Duathlon 5k/56 mile/13.1 mile - NEW

Average Weekly Training Hours 10:07
Training Load By Week
Average Weekly Training Hours 10:07
Training Load By Week

This plan, designed by coach and former Duathlon National Champion Eric Schwartz, is intended to be used by duathletes of all levels except for absolute beginners without a training base.. Before starting this plan the user should have done several weeks of training and have the ability to run at least 80 minutes and ride 2+ hours. Suggested workout modifications for athletes of different abilities is included within the plan and the weekly volume can vary widely based on the recommended modifications. Beginners - if your primary goal is to have the endurance to finish the race, focus more on total time of the workouts and don’t worry much about intensity. This plan will give you the necessary endurance. Doing too much intensity when you are not ready for it can lead to injury and prevent you from getting to the starting line. Make sure to take the easy days easy, and take days off during this plan. If necessary, turn some of the easy training days into days off. You will see significant gains just by doing the volume in this plan. Intermediate - follow the plan and you’ll get to the starting line in great shape. Depending on your experience you may want to reduce some of the volume/intensity. Advanced - As written this plan will work well for most advanced athletes. More advanced athletes can alter it by adding higher intensity and volume. Replace some zone 3 riding with zone 4-5 intensity. The plan is based on Joe Friel's training zones. You can follow this plan by using perceived effort, a heart rate monitor, or power meter. Testimonials for Eric's Duathlon Training Plans are available here: http://goo.gl/pv8ZA Duathlon Training Plan FAQs: http://bit.ly/DuathlonFAQ If you additional questions about this plan email at Eric.Boulder@gmail.com and I'll respond quickly.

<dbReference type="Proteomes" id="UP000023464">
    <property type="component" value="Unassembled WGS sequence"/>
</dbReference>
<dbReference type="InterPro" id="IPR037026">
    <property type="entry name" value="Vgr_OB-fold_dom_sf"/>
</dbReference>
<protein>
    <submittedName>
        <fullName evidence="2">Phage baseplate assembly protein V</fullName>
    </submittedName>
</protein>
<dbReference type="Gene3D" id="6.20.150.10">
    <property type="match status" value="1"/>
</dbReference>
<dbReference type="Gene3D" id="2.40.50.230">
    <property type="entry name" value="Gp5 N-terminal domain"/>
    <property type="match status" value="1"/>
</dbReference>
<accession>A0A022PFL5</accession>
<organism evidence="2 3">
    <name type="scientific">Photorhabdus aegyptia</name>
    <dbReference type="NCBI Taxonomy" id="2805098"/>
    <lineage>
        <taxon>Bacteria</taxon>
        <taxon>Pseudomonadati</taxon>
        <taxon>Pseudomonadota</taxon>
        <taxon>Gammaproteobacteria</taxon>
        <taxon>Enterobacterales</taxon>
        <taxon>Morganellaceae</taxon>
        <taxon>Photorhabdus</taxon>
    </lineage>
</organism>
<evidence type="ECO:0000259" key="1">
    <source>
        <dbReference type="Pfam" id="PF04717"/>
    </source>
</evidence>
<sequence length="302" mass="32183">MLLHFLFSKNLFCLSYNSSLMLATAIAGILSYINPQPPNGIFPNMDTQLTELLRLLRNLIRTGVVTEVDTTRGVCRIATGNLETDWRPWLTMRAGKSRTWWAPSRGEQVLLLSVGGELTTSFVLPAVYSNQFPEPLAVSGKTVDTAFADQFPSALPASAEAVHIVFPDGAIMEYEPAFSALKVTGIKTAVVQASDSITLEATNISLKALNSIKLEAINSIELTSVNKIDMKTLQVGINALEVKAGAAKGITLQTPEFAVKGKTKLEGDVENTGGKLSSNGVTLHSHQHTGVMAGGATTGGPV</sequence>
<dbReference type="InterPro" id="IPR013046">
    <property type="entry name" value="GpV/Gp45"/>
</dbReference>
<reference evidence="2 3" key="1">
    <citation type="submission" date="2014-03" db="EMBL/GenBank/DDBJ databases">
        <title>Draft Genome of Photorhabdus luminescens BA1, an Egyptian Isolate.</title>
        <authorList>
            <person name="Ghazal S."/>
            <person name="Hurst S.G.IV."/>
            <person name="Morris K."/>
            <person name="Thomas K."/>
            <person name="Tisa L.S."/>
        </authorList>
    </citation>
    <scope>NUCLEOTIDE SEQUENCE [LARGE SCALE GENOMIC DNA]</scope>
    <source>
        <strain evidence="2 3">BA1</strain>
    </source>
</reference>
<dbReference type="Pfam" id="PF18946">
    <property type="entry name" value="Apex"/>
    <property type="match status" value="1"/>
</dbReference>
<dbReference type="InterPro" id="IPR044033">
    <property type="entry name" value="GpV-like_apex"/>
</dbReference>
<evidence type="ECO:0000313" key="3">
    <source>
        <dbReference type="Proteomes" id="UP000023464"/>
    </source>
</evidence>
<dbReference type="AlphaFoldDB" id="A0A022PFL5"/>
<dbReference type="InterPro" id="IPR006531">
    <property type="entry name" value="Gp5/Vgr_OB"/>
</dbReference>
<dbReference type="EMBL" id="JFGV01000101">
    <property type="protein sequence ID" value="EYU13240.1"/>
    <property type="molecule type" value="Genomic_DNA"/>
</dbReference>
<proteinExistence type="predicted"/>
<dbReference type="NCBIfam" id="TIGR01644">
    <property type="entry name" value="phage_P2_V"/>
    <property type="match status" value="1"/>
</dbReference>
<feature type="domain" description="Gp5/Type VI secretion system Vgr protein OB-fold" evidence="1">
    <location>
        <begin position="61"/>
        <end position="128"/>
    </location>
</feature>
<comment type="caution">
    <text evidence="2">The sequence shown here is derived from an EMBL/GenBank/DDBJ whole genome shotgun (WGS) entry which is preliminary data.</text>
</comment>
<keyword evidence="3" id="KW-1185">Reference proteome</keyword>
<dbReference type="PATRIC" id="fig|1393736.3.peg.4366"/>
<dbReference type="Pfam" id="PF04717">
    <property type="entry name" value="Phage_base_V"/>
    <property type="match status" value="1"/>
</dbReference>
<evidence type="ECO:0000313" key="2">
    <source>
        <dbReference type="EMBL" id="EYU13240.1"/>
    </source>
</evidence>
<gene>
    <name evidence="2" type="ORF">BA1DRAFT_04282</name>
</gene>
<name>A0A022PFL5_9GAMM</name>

Sample Day 9
0:45:00

Run 45 minutes: 10 minute warmup and 4 strides. Then 4 mile run on track, decreasing pace 8-10 seconds each mile. Last mile should be fast but not all out. Determine your goal time for final mile then add 24-30 seconds to find goal pace for first mile. If it takes you longer than 32 minutes to run 4 miles, which is not uncommon, end the workout at the 32 minute mark. This is a good workout to practice your pacing. This is also a good benchmark workout that can be done throughout the year to measure fitness. This workout will be repeated in this plan.

Sample Day 9
1:30:00

Bike 1-2 hours: zone 1-2.

Sample Day 10
0:50:00

Run 50 minutes: zone 1-2.

Sample Day 11
1:30:00

Bike 90 minutes: include 2X15 minutes at low zone 4. 4 minute recovery. These are medium to medium fast intervals.

Sample Day 11
0:40:00

Run 40 minutes: zone 1-2.

Sample Day 12
1:30:00

Bike 1-2 hours: zone 1-2 recovery workout.

Sample Day 13
3:00:00

Bike 3 hours: Include 1X90 minutes at zone 3 or 2X40 minutes at zone 3, 10 minute recovery.

Eric Schwartz
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Endurance One

Specific areas of exerptiese inlclude: triathlon, duathlon, running, cycling, mental preparation and nutritional guidance.

Services are located on my webpage at http://www.EnduranceOne.com